Mind your T’s and Z’s
If you’ve broken a bone, you know how painful it can be. The hip and spine fractures that are common with untreated osteoporosis can cause severe pain, long-term disability — even death. One in two women and one in four men over 50 will have an osteoporosis-related fracture in her/his remaining lifetime, according to the National Osteoporosis Foundation. “This is a very prevalent disease that can have drastic outcomes if not treated,” Dulipsingh says. “Awareness is extremely important.” Fortunately, awareness is on the rise, so most people discover osteopenia and osteoporosis through screenings vs. bone breaks, she says. Screening is recommended for men and women over 65, postmenopausal women under 65 and anyone with risk factors (see sidebar).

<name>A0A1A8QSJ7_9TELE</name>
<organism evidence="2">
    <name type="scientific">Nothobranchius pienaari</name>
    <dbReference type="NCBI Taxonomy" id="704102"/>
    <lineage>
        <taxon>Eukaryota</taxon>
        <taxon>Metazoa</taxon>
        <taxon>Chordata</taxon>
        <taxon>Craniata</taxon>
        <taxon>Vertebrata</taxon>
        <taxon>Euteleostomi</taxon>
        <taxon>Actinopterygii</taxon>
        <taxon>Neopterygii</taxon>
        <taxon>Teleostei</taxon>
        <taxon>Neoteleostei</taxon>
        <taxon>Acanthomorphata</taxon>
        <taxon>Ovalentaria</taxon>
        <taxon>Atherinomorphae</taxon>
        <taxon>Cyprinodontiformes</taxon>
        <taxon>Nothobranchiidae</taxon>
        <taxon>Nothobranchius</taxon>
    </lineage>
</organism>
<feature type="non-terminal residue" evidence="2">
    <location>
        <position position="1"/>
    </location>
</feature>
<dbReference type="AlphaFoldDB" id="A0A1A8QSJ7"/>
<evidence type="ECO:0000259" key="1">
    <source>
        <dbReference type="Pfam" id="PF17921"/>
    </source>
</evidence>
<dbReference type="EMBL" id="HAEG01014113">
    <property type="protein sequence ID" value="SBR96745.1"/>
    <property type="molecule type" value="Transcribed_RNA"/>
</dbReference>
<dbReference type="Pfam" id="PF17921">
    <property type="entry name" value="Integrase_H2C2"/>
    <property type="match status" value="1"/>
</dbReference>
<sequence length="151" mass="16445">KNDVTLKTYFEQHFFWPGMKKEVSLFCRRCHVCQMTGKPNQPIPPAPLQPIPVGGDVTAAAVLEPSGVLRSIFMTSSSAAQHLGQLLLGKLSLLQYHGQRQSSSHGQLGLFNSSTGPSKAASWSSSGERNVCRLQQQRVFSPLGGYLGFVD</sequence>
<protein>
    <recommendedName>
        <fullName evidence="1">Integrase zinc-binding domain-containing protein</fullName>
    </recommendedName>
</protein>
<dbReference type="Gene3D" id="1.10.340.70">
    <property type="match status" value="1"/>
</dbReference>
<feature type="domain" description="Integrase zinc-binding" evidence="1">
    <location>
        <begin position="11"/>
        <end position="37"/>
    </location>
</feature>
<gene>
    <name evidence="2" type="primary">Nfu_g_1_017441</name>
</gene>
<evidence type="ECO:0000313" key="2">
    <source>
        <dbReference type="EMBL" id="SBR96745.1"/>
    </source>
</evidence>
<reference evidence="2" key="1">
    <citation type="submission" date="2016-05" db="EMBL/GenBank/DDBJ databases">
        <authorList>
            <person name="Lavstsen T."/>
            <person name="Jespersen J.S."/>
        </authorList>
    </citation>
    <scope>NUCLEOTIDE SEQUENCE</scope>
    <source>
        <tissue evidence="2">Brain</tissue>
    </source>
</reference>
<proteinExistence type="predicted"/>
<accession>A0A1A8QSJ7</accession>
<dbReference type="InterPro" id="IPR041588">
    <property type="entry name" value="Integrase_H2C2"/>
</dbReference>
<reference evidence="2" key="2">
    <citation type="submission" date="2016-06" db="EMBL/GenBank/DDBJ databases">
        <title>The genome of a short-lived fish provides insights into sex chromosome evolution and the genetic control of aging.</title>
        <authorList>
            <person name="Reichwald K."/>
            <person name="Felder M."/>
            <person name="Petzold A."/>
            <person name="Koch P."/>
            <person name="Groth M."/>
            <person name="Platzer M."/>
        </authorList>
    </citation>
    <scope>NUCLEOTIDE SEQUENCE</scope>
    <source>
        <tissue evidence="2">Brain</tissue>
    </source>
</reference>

X-ray can’t detect low bone density until 40 percent of bone mass is lost, so doctors use other tests, including blood and urine tests and scans of various areas of the body. The hospital has a portable machine that measures bone density in the heel and can be useful for preliminary screening. The Hospital of Central Connecticut also offers two types of painless bone mineral density (BMD) scanning: Dual Energy X-ray Absorptiometry (DXA or DEXA) and Quantitative Computed Tomography (QCT). BMD tests yield a “T-score” comparing your bone density with that of healthy young women or men and a “Z-score” comparing your density with that of others your age, gender, and race. A T score from -1 to -2.5 indicates the beginning of bone loss (osteopenia); a score below -2.5, osteoporosis.